Israel's previous government built or issued bids for some 9,000 homes for Israelis in Jerusalem and the West Bank, despite its promise to pursue a peace deal with the Palestinians, settlement monitors said Monday, summarizing Ehud Olmert's three years as prime minister.
The Israeli watchdog groups Peace Now and Ir Amim urged President Barack Obama to step in quickly and pressure Israel's new prime minister, Benjamin Netanyahu, to halt further settlement expansion, particularly in the areas of Jerusalem the Palestinians want for their future capital.
"The more time the international community and the Obama administration will require to generate a political process, the more adamant they need to be to save Israel from itself, because we are losing the two-state solution," said Daniel Seidemann of Ir Amim, a group that promotes coexistence in Jerusalem.
Netanyahu supports continued construction in settlements, opposes a division of Jerusalem and has not accepted the notion of a Palestinian state. His positions could lead to growing friction with the international community, though he has said he is reviewing policy.
'Palestinians not interested in true peace'
Palestinian President Mahmoud Abbas insisted Monday that a settlement freeze is a prerequisite for resuming peace talks with Israel. Abbas' year of negotiations with Olmert ended inconclusively.
Abbas also rejected Israeli demands that Palestinians not only recognize the state of Israel - as Abbas and others have - but recognize Israel as a Jewish state. "Name yourself, it's not my business," he said.
"All I know is that there is the state of Israel, in the borders of 1967, not one centimeter more, not one centimeter less. Anything else, I don't accept."
Abbas' comments drew an angry response from Israel. "This is more evidence that the Palestinians are not interested in true peace with Israel," said Ofer Akunis, a lawmaker in Netanyahu's Likud Party.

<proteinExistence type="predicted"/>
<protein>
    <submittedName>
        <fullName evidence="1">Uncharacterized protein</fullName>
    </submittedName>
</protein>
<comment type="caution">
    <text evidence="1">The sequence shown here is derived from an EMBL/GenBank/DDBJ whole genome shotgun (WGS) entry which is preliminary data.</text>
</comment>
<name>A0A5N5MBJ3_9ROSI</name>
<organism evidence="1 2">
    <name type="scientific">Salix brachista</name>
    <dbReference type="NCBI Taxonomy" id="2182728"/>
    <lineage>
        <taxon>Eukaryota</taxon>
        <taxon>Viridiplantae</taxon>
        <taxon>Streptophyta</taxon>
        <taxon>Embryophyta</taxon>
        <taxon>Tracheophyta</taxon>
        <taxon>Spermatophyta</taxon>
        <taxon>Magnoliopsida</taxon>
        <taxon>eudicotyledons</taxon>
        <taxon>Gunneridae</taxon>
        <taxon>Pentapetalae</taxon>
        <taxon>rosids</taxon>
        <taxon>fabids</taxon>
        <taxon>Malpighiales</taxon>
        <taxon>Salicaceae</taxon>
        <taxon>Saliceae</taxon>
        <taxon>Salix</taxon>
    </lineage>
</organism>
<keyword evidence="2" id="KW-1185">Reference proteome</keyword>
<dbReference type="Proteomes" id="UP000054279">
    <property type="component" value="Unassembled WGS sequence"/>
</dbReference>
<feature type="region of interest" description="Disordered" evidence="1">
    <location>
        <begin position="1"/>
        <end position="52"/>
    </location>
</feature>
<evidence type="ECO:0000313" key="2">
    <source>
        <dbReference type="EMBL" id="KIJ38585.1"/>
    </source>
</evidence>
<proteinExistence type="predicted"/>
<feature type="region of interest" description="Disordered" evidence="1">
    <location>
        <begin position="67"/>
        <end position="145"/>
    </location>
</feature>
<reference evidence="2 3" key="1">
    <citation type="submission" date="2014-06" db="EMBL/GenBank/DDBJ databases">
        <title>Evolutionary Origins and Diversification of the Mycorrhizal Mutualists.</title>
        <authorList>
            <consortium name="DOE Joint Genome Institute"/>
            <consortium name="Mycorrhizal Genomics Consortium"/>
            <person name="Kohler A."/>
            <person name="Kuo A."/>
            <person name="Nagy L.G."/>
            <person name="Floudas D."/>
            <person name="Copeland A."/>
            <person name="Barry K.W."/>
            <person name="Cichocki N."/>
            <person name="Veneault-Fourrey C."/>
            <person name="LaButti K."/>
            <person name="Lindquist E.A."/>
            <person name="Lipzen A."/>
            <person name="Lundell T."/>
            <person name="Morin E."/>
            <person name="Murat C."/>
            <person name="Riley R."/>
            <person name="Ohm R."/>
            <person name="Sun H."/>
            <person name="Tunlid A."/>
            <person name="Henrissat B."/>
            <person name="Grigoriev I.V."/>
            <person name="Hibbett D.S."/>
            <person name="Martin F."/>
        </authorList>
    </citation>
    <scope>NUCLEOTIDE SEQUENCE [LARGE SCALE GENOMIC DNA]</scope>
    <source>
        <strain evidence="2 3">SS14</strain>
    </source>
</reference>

Since capturing the West Bank and east Jerusalem in the 1967 Mideast War, Israel has built homes for about 470,000 Israelis there, including some 190,000 who moved to east Jerusalem.
From January 2006 to January 2009, roughly the period of the Olmert government, Israel built some 5,100 homes in West Bank settlements and issued bids for another 500 housing units there, said Hagit Ofran of Peace Now. Another 560 structures, including stone houses and mobile homes, were erected in dozens of unauthorized settlement outposts, Ofran said.
In the Palestinian-claimed areas of Jerusalem, the Olmert government issued bids for 2,400 homes for Israelis, she said. About one-third of the city's 750,000 residents are Palestinians.
In the latest project for Israelis, construction has begun on 62 apartments, in three buildings of up to eight stories, in the Palestinian neighborhood of Zawahra in east Jerusalem, Seidemann said Monday.
Jerusalem municipal officials declined to comment. Palestinians complain that Israeli housing policies are discriminatory, making it difficult for them to obtain building permits.
Also Monday, US Consular officials toured the West Bank area just east of Jerusalem, where one of Israel's largest settlements, Maaleh Adumim, is located.
Previous Israeli governments prepared plans for another settlement, known as E-1, across a major highway from Maaleh Adumim. However, the project was blocked by the Bush administration because it would effectively cut off a future Palestinian capital in Jerusalem from the West Bank.